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Carbon capture and sequestration: how much does this uncertain option affect near-term policy choices?

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  • Laurent Gilotte

    () (CIRED - Centre International de Recherche sur l'Environnement et le Développement - ENGREF - Ecole Nationale du Génie Rural, des Eaux et des Forêts - CIRAD - Centre de Coopération Internationale en Recherche Agronomique pour le Développement - EHESS - École des hautes études en sciences sociales - ENPC - École des Ponts ParisTech - CNRS - Centre National de la Recherche Scientifique)

  • Valentina Bosetti

    (FEEM - Fondazione Eni Enrico Mattei - Université de Lille, Sciences Humaines et Sociales)

Abstract

Policy makers as well as many economists recognize geological Carbon Capture and Sequestration (CCS) as a key option to avoid costly emission reduction. While an extreme perspective is to envision CCS as a magic bullet to solve the issue of climate change, the economics perspective is more balanced and see it as a part of a portfolio of mitigation actions. Besides, as any novel mitigation technology, CCS can be implemented with a twofold purpose; on one side it can substitute some other technological efforts to reach a given environmental target. On the other side, it offers the opportunity to go for additional emission reductions andreach a "safer" climate target. In order to balance these twopossible utilizations of CCS and assess their respective effects onearly policystrategies, we undertake a twofold numerical experiment. First, a cost-efficiency analysis is undertaken where CCS sole effect is substitution of other efforts. This is followed by a cost-benefit analysis where both purposes have to be balanced. We find that future availability of CCS is less a reason to relax near-term abatement efforts than what could be inferred from previous analyses. Moreover, cost-benefit analysis indicates that the environmental target should be more ambitious when CCS is included in the picture.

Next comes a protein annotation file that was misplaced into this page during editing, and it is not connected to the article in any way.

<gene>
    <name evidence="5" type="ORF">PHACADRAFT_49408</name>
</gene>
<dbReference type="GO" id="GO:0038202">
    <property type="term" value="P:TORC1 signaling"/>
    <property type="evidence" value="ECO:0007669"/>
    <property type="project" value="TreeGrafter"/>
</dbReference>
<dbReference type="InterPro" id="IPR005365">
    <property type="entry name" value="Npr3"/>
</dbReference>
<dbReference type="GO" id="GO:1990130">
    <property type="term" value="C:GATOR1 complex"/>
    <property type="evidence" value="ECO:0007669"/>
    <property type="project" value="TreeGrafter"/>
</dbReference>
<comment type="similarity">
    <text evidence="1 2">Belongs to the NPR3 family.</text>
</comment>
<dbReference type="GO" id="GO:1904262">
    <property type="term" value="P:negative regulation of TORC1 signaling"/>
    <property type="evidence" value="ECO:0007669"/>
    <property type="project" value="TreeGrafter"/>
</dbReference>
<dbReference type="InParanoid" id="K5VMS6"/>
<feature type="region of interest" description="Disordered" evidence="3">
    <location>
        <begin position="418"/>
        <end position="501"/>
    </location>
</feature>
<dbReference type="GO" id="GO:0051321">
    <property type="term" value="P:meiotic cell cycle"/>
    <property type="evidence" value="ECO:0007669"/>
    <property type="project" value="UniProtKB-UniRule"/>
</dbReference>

Suggested Citation

  • Laurent Gilotte & Valentina Bosetti, 2006. "Carbon capture and sequestration: how much does this uncertain option affect near-term policy choices?," CIRED Working Papers halshs-00007298, HAL.
  • Handle: RePEc:hal:ciredw:halshs-00007298
    Note: View the original document on HAL open archive server: https://halshs.archives-ouvertes.fr/halshs-00007298
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    References listed on IDEAS

    as
    1. Akimoto, Keigo & Tomoda, Toshimasa & Fujii, Yasumasa & Yamaji, Kenji, 2004. "Assessment of global warming mitigation options with integrated assessment model DNE21," Energy Economics, Elsevier, vol. 26(4), pages 635-653, July.
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    6. Pizer, William A., 2002. "Combining price and quantity controls to mitigate global climate change," Journal of Public Economics, Elsevier, vol. 85(3), pages 409-434, September.
    7. Jean Charles Hourcade & Philippe Ambrosi & Stéphane Hallegatte & Franck Lecocq & Patrice Dumas & Minh Ha-Duong, 2003. "Optimal control models and elicitation of attitudes towards climate damages," Post-Print halshs-00000966, HAL.
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    More about this item

    Keywords

    Climate Change; Uncertainty; Sequestration; Cost-benefit analysis; Changement climatique; Incertitudes; capture et séquestration du carbone; analyse coût-bénéfice; CO2;

    JEL classification:

    • D62 - Microeconomics - - Welfare Economics - - - Externalities
    • D63 - Microeconomics - - Welfare Economics - - - Equity, Justice, Inequality, and Other Normative Criteria and Measurement
    • H23 - Public Economics - - Taxation, Subsidies, and Revenue - - - Externalities; Redistributive Effects; Environmental Taxes and Subsidies
    • Q29 - Agricultural and Natural Resource Economics; Environmental and Ecological Economics - - Renewable Resources and Conservation - - - Other

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